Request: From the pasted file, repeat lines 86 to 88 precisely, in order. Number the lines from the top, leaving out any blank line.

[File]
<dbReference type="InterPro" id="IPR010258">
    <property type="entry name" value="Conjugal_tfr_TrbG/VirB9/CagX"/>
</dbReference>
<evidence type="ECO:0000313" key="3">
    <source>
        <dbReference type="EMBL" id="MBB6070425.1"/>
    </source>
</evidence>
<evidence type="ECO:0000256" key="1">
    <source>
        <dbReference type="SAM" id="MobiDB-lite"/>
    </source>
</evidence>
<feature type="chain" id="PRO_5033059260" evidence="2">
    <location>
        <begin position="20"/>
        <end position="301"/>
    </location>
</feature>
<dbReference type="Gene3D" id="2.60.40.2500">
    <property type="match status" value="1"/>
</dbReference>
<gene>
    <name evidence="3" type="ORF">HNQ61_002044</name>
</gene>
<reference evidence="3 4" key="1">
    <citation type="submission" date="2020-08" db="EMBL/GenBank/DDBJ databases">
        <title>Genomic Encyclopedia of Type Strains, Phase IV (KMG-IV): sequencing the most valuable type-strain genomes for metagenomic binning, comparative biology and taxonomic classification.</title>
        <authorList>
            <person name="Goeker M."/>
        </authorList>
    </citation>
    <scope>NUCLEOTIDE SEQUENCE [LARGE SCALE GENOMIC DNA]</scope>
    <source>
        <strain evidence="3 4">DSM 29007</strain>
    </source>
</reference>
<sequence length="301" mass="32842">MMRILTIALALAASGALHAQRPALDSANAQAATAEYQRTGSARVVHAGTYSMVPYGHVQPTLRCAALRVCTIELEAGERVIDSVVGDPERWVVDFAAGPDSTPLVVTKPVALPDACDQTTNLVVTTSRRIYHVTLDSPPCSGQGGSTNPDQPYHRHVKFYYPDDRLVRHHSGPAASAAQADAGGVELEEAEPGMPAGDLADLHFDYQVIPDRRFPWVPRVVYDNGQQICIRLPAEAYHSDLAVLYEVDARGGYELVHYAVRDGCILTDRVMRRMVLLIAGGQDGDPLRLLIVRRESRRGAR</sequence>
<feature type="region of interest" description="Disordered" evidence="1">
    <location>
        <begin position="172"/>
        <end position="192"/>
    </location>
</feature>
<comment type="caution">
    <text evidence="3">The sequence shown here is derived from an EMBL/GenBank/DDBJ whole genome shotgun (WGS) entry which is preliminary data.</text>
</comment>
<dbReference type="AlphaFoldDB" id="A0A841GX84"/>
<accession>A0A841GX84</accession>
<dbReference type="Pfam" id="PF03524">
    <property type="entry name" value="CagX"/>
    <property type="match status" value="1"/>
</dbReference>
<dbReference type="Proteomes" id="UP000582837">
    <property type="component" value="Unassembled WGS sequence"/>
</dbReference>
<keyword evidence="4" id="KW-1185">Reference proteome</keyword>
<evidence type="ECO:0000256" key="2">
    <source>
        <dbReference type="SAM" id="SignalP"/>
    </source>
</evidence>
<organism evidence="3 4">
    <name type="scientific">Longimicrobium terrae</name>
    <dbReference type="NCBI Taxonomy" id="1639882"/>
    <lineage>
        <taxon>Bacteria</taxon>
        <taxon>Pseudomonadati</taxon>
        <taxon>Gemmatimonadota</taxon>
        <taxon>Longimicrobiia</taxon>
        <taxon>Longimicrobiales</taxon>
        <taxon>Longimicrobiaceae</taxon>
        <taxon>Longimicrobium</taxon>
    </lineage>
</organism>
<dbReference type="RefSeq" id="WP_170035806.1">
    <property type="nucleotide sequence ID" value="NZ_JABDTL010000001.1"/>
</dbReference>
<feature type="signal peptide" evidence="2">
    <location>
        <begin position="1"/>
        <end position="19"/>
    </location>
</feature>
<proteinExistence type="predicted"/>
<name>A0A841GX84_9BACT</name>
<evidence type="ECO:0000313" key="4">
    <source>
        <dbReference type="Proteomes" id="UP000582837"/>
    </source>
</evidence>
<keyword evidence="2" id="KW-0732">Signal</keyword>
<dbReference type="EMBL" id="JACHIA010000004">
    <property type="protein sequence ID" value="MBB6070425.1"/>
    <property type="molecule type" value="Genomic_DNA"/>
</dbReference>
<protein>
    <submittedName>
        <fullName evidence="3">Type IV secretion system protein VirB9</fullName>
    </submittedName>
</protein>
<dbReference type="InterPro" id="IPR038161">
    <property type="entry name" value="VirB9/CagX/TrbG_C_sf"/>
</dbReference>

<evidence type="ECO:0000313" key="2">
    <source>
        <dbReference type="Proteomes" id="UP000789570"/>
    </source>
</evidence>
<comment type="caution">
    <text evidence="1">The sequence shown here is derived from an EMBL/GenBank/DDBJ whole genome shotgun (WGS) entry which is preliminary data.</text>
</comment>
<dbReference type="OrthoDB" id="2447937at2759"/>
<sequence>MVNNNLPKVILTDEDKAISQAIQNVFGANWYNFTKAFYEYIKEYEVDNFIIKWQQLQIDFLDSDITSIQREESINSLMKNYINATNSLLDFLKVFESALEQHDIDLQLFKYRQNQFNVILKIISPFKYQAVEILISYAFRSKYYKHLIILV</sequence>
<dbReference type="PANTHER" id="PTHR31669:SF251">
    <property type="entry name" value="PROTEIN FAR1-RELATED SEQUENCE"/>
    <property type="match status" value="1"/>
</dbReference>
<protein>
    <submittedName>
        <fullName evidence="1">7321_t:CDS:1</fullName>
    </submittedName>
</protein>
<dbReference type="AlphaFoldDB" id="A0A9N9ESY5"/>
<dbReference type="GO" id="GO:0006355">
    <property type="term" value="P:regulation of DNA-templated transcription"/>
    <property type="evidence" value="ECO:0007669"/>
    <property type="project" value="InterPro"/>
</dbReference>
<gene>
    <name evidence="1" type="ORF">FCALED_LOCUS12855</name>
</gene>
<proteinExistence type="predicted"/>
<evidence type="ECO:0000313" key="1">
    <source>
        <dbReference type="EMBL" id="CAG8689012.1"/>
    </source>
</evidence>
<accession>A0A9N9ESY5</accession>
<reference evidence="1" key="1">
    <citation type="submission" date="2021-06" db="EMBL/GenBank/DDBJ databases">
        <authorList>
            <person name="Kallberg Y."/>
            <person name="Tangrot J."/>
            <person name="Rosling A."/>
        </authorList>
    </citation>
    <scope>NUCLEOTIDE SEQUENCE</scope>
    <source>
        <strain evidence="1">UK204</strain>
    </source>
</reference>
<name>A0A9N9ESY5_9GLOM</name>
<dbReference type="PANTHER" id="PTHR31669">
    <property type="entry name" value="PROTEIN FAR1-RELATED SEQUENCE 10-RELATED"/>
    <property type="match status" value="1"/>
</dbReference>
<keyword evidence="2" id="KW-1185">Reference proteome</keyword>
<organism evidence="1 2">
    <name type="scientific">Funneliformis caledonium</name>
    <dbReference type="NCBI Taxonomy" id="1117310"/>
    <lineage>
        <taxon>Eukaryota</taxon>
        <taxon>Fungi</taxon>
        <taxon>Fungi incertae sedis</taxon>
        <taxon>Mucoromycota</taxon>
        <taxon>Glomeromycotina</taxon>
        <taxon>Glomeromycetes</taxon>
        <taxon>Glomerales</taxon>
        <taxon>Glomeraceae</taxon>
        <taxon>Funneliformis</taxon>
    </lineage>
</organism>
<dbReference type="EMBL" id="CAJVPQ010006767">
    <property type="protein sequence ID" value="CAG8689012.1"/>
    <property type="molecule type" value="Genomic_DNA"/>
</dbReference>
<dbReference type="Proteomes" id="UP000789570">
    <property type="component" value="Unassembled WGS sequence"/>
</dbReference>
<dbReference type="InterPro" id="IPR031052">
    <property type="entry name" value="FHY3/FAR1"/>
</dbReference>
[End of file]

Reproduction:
<name>A0A841GX84_9BACT</name>
<evidence type="ECO:0000313" key="4">
    <source>